Instead of hating and criticising, you could actually just sit back and admire the greatness of the Crusaders
Those contemptible Crusaders have done it again.
Five years Scott Robertson has coached them, for five Super Rugby titles on the trot. Such is the hatred of the team – both throughout New Zealand’s other franchise teams and the general fanbase – that Robertson actually made mention of it the other night.
“I know we’re disliked immensely,’’ Robertson remarked, following the team’s Super Rugby Aotearoa grand final win over the Chiefs.
Former Crusaders fullback Israel Dagg has previously talked about mates at other teams who “absolutely hate’’ the 12-time Super Rugby champions and even Chiefs halfback Brad Weber – who should know better – said similar this season as well.
Weber felt it was the fact franchises such as the Chiefs had “contrasting styles, contrasting environments’’ that made them dislike the Crusaders so much.
“To be fair, it’s probably the rest of the country versus Canterbury, isn’t it?,’’ Weber said.
Well, let’s unpack a bit of that then. Let’s look at a few of the obvious things the Crusaders do to make themselves so loathsome.
They win, for starters, and what an unimaginable crime that is. They don’t boast, they don’t showboat, they don’t disrespect their opponents – they just beat them, year after year after year.
They rarely rely on stars from elsewhere. Sure they attract the best age-group or emerging provincial players where required, but these blokes make their names in Christchurch.
The Crusaders make players better. Good players become very good but – more often than not – a huge part of the franchise’s success is built upon getting great service out of nobodies. The blokes that no-one wants and who, arguably, would amount to nothing elsewhere, but thrive in that environment.
They invariably make you beat yourself. No matter what your form or how good your roster, you will rarely execute your skills to their fullest in a final against the Crusaders.
And when frustration gets the better of you and your discipline flags and you make a bad decision, the Crusaders will punish you. It’s almost unfair, isn’t it?
The Crusaders treat everyone fairly equally. Yes, they have stars, but they rarely pander to them. Rules aren’t broken to accommodate an anointed few and standards aren’t compromised to excuse the elite.
Those nobodies that no-one else wanted, they stand up in finals because they’re made to feel as important and valued as anybody else.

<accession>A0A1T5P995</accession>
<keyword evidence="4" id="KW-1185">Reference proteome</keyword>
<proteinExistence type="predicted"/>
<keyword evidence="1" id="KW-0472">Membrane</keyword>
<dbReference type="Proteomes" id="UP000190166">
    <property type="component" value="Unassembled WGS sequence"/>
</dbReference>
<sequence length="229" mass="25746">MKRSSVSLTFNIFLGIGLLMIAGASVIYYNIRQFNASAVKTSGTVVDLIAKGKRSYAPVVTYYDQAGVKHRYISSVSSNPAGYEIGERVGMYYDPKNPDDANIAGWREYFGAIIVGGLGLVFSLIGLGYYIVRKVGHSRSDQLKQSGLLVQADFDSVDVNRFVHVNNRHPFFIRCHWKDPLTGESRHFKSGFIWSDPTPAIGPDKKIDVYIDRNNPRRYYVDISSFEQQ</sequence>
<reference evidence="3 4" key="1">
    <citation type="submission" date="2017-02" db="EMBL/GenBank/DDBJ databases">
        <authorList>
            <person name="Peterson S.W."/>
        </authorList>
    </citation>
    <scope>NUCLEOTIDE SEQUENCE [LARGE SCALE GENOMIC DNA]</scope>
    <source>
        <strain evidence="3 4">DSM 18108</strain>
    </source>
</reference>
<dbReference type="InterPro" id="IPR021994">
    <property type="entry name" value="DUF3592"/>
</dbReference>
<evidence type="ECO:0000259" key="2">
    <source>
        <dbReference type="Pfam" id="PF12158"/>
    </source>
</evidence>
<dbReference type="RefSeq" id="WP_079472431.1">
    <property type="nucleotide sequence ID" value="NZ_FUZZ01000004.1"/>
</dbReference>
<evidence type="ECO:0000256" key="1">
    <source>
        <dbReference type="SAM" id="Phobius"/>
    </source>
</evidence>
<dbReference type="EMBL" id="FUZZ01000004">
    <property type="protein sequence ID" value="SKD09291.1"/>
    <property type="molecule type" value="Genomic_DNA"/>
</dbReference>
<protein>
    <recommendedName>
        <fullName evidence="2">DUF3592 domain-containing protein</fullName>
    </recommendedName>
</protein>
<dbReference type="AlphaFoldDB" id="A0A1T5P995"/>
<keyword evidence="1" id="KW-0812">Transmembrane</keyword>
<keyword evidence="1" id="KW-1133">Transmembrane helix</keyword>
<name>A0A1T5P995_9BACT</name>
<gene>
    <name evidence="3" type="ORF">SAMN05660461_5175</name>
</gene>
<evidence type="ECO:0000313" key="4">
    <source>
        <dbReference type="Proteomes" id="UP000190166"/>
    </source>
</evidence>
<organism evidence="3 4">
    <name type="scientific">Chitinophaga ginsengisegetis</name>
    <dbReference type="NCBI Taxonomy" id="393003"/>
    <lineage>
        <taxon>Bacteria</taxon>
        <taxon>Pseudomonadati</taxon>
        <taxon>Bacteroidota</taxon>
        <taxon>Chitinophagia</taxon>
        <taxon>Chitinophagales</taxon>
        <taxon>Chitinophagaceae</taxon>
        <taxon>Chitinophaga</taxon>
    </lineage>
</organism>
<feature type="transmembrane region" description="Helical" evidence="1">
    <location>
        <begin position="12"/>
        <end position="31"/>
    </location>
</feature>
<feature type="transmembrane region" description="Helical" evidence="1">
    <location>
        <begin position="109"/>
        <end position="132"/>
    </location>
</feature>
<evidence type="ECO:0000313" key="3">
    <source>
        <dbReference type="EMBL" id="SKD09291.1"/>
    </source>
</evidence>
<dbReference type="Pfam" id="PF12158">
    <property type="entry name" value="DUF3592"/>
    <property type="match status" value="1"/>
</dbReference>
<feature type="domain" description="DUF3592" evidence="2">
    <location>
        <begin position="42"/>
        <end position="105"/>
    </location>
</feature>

Referees favour the good teams and the good players. Always have, always will. Success gets you the rub of the green and that’s that.
It’s become a rare franchise who haven’t employed coaches from the tree of Wayne Smith. Whether you hate the Crusaders or not, chances are you’ve been exposed to a variety of their methods.
If you then don’t turn that tutelage into titles, is that your fault? Or just another reason to hate the Crusaders?
It’s not just franchises who want a bit of that success. New Zealand Rugby and the All Blacks seek to utilise it too, routinely hiring Crusaders’ staff or coaches. You’d be daft not to.
We’ve had the Rueben Thorne chant and now Robertson’s dancing and the horses and the swords and the whole Crusaders name thing and you feel like you could just go on and on.
Or instead of that, and instead of hating and instead of criticising, you could actually just sit back and admire the greatness.
Teams talk of championship windows and hard luck and injury woes and 50-50 calls and weather and the bounce of the ball and whatever else. Not the Crusaders. No, they turn up season after season seeking excellence and not settling for anything less until the final whistle’s blown.
They don’t lament or complain about the things they can’t control. They just adapt to the circumstances and do their best.
There have been better Crusaders teams, who waged more impressive Super Rugby campaigns. But rather than diminish the achievements of this 2021 team, it actually enhances them.
To win – yet again – when you’re not at your very best and people are starting to predict your demise and there are perhaps more talented teams out there, is a magnificent feat.
One that speaks volumes not just for Robertson and the players, but the entire organisation.
Far from hating this franchise, or even affording them grudging respect, we ought to all be celebrating them.
High-performance sport isn’t about participation, it’s about winning, and few organisations have proven better at that.
If you call yourself a sportsman or a sports fan and you don’t like the Crusaders, then you need to find yourself a different pastime.
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